Tactical Throwable Camera Ball Could Aid Surveillance


A new gadget aims to give police and emergency workers the benefits of a drone or robot camera in a simpler and cheaper form: a high-tech throwable ball.

The device, named Explorer, is classed by makers Bounce Imaging as a “tactical throwable camera.” It looks like a rubber softball, but has six recesses each housing a camera lens with a ring of LED lights.

The idea is to use it in situations where it would be dangerous to enter a building or area without knowing what’s inside, such as in a police raid or a rescue team entering a collapsed building.

Once the ball is thrown, the cameras each start taking shots. The device then pieces together the imagery to produce 360 degree imagery at a rate of one frame per second, then uses a built-in Wi-Fi hotspot to transmit the feed to a nearby iOS or Android device. The device can run for 30 minutes and uses replaceable batteries.

Explorer comes in two versions. The standard version, at $1,495, uses lights totalling 240 watts with the idea being to temporarily visually stun any suspected offenders. A tactical edition, at $2,495, has the option to use near infra-red lights in stealthier missions to minimize the chances of anyone inside a building being alerted by the ball.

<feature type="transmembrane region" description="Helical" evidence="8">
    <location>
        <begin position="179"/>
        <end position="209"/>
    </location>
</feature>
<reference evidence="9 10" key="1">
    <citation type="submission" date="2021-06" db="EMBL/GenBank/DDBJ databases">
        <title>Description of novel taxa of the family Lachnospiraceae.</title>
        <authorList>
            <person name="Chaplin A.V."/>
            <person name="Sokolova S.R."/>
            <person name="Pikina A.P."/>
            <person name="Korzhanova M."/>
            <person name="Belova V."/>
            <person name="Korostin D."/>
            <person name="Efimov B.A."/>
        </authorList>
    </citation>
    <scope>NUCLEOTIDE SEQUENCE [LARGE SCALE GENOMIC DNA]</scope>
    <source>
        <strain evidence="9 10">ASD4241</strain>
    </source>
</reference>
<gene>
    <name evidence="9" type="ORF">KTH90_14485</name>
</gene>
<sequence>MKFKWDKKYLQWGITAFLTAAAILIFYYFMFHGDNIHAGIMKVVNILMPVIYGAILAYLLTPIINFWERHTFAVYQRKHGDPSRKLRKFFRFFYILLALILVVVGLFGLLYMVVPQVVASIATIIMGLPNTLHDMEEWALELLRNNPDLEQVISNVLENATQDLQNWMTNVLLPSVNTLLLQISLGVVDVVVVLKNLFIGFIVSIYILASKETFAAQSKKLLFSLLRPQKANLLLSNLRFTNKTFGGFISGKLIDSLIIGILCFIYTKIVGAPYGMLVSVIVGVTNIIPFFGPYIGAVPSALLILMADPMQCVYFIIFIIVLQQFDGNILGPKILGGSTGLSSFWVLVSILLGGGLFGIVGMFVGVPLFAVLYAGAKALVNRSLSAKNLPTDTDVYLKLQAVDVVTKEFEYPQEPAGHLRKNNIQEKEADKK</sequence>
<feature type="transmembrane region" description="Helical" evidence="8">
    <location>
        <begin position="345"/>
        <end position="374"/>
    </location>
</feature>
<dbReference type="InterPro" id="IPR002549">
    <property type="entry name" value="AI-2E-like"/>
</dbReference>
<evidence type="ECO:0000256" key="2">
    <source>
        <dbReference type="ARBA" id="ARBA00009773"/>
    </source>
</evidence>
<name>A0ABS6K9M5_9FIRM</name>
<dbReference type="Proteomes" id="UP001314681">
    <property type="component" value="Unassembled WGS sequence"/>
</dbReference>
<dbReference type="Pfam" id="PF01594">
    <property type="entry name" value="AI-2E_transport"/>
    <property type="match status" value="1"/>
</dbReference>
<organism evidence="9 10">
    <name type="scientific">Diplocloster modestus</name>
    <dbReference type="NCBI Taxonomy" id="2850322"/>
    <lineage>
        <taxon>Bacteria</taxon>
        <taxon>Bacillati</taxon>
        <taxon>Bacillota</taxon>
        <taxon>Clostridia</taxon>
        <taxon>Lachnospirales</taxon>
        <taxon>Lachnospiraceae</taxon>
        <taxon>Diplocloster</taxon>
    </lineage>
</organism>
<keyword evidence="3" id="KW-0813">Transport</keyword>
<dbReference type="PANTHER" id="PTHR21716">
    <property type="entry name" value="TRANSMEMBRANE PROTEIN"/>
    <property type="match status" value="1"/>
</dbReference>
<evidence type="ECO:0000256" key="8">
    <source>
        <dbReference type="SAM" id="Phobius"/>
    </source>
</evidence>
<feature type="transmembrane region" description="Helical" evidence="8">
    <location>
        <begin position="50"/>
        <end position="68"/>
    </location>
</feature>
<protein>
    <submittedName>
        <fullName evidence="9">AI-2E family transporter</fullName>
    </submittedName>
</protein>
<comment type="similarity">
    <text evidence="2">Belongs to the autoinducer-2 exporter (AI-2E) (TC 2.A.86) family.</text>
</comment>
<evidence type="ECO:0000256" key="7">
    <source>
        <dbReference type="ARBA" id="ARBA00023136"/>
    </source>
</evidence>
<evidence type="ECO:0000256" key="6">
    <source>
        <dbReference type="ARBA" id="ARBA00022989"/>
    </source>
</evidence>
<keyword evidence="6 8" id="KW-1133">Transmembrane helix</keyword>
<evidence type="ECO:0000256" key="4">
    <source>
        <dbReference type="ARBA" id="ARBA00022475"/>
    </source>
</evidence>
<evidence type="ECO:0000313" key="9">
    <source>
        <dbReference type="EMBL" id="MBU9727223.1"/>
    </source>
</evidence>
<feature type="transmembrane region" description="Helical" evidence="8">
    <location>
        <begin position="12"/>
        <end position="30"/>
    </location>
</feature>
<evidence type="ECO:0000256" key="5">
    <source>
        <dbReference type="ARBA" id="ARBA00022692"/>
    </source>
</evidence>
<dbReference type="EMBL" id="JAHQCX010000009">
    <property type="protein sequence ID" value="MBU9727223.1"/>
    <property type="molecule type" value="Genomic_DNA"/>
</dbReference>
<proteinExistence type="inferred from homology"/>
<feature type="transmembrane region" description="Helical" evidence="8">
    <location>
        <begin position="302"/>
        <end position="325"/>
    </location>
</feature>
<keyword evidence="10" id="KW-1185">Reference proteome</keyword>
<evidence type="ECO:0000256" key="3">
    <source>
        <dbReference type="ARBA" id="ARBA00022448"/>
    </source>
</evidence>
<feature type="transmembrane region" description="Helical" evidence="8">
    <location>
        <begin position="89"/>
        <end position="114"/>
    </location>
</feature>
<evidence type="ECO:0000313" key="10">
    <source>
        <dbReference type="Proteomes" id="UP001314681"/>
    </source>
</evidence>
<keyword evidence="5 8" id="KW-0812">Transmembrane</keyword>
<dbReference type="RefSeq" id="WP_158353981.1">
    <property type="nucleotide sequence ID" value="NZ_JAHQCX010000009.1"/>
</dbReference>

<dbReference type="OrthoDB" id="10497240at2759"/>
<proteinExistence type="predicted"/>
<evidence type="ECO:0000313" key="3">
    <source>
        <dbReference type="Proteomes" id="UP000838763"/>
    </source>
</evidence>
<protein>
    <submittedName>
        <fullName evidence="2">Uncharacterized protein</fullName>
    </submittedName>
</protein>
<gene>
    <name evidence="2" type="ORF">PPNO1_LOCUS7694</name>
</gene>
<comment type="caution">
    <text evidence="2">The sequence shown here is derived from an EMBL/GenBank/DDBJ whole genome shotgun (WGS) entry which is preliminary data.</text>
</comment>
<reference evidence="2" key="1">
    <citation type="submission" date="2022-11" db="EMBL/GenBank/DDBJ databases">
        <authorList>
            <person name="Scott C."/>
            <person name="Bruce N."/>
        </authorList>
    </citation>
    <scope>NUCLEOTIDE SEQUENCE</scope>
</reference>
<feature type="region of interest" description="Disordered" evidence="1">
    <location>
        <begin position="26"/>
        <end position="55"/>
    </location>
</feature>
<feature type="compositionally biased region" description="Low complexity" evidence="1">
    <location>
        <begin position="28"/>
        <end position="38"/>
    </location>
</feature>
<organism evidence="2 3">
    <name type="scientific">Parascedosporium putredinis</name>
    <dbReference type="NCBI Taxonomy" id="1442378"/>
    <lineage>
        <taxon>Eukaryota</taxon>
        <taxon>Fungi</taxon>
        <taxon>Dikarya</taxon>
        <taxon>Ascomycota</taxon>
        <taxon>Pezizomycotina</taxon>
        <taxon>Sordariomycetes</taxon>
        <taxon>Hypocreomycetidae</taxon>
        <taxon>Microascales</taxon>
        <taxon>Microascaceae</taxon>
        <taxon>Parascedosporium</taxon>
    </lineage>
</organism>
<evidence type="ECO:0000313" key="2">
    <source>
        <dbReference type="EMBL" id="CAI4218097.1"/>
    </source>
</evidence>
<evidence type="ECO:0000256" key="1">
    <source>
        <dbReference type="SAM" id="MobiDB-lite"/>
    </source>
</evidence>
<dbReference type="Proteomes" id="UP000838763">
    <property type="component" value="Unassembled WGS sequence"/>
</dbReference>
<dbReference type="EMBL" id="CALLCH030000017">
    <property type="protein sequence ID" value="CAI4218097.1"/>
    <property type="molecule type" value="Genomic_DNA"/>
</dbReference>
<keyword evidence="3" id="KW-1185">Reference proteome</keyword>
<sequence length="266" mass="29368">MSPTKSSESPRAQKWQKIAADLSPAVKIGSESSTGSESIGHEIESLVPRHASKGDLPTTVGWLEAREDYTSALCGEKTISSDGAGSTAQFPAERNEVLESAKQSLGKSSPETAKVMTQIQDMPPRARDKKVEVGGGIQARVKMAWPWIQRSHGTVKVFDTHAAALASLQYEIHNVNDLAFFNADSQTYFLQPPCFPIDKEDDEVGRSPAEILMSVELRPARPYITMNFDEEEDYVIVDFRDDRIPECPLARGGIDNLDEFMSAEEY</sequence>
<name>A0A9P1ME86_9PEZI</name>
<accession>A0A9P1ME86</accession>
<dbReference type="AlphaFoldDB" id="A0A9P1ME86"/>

Creator Francisco Aguilar originally came up with the idea as a rescue aid after the Haiti earthquake of 2010. He told IB Times that he found police were most interested in the idea and has reached a deal to sell an initial run of 100 units to police departments with plans to then refine the device after testing in the field.

He’s also looking at adding a thermometer and detectors for carbon monoxide and radiation to create a first responders model.

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